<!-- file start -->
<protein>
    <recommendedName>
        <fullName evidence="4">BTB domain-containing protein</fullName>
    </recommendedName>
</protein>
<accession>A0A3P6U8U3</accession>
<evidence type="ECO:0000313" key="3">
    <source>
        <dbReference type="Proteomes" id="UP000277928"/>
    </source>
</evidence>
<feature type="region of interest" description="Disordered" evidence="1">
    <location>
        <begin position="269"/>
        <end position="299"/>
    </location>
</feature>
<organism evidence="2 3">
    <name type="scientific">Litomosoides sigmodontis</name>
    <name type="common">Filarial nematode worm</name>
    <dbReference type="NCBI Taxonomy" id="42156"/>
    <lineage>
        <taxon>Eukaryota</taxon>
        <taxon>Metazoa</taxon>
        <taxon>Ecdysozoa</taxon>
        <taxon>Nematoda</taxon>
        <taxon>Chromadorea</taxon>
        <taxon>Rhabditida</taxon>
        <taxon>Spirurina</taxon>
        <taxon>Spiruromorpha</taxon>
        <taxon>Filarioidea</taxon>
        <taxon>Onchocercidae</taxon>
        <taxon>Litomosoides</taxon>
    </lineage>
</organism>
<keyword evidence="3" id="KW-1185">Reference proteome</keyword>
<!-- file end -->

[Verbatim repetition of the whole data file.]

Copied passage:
<protein>
    <recommendedName>
        <fullName evidence="4">BTB domain-containing protein</fullName>
    </recommendedName>
</protein>
<accession>A0A3P6U8U3</accession>
<evidence type="ECO:0000313" key="3">
    <source>
        <dbReference type="Proteomes" id="UP000277928"/>
    </source>
</evidence>
<feature type="region of interest" description="Disordered" evidence="1">
    <location>
        <begin position="269"/>
        <end position="299"/>
    </location>
</feature>
<organism evidence="2 3">
    <name type="scientific">Litomosoides sigmodontis</name>
    <name type="common">Filarial nematode worm</name>
    <dbReference type="NCBI Taxonomy" id="42156"/>
    <lineage>
        <taxon>Eukaryota</taxon>
        <taxon>Metazoa</taxon>
        <taxon>Ecdysozoa</taxon>
        <taxon>Nematoda</taxon>
        <taxon>Chromadorea</taxon>
        <taxon>Rhabditida</taxon>
        <taxon>Spirurina</taxon>
        <taxon>Spiruromorpha</taxon>
        <taxon>Filarioidea</taxon>
        <taxon>Onchocercidae</taxon>
        <taxon>Litomosoides</taxon>
    </lineage>
</organism>
<keyword evidence="3" id="KW-1185">Reference proteome</keyword>